Author + information
- Published online June 25, 2018.
- Susan J. Pressler, PhD, RN∗ ( and )
- Miyeon Jung, PhD, RN
- ↵∗Address for correspondence:
Dr. Susan J. Pressler, Center for Enhancing Quality of Life in Chronic Illness, Indiana University School of Nursing, 600 Barnhill Drive, NU E-409, Indianapolis, Indiana 46202.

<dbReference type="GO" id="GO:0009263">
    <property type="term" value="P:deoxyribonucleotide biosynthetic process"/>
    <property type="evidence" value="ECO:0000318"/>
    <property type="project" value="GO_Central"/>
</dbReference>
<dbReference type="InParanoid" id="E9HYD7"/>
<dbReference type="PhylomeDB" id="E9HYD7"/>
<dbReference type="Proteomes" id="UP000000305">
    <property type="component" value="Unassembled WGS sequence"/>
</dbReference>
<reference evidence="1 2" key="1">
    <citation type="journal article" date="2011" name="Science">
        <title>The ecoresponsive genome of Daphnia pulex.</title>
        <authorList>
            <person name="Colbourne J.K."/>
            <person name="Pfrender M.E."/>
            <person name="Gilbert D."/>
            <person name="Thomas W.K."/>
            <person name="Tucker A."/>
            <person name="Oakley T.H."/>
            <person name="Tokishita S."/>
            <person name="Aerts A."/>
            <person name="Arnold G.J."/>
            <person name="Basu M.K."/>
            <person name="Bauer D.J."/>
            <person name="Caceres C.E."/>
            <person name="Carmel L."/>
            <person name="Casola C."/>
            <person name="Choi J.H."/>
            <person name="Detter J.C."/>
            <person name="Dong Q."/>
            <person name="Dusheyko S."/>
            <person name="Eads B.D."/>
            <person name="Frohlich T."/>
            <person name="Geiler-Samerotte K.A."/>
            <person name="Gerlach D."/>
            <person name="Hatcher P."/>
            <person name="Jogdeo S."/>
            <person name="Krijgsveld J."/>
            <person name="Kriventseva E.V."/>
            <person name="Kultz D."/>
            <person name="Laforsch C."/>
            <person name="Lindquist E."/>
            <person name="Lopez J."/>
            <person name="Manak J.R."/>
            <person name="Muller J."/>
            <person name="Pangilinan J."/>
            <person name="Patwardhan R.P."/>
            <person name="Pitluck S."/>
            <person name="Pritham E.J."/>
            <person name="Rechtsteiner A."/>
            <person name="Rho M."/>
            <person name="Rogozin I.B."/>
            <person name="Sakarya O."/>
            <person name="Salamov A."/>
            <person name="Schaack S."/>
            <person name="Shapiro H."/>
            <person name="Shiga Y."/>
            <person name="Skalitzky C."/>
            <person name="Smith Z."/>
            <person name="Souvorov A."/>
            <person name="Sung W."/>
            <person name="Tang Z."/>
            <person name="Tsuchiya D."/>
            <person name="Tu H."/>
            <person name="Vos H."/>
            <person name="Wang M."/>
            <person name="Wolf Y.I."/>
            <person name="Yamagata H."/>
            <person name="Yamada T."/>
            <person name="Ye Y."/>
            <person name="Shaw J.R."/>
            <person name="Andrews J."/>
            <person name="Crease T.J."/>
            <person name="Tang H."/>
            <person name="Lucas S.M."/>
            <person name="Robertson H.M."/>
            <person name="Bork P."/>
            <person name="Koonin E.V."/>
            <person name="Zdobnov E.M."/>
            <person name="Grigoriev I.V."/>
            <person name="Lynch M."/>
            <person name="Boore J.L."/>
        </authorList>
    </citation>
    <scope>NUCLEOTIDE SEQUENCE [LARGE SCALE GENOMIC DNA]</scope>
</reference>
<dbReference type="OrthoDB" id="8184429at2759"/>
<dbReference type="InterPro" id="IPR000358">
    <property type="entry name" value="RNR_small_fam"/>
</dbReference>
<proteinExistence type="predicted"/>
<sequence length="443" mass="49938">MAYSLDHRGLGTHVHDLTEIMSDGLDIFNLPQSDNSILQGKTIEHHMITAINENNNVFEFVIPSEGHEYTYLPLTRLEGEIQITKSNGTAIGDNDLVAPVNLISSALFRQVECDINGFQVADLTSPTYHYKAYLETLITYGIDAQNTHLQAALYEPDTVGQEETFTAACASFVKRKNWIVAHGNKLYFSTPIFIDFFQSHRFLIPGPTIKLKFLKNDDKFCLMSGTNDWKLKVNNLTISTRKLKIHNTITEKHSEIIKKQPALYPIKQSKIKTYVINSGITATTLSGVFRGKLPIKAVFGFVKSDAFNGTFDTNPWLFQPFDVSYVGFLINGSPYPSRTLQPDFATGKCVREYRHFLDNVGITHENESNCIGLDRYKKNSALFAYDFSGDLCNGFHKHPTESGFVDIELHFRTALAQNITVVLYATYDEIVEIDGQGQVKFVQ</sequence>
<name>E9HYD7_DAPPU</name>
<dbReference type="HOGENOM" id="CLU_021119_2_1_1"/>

More than 100 studies published in the past 3 decades have sought to characterize the phenotype of chronic heart failure (HF) associated with cognitive dysfunction and brain changes (1,2). The prevalence rate of cognitive dysfunction ranges from 23% to 50% in most studies conducted among patients with HF (1,3). The rates vary depending on sample characteristics (e.g., hospitalized patients, stable outpatients, age of adults), measures (e.g., mental status screening questionnaires, neuropsychological test batteries), and designs (e.g., age-matched control groups, lack of control groups). The types of cognitive dysfunction are most often in domains of memory, both verbal and visual memory, working memory, attention, processing speed, and executive function (3). The dysfunction ranges from mild to severe. Older patients with more severe HF are at increased risk of cognitive dysfunction. Further, among 166 patients with HF, cognitive dysfunction and memory dysfunction were independent predictors of 12-month all-cause mortality (4).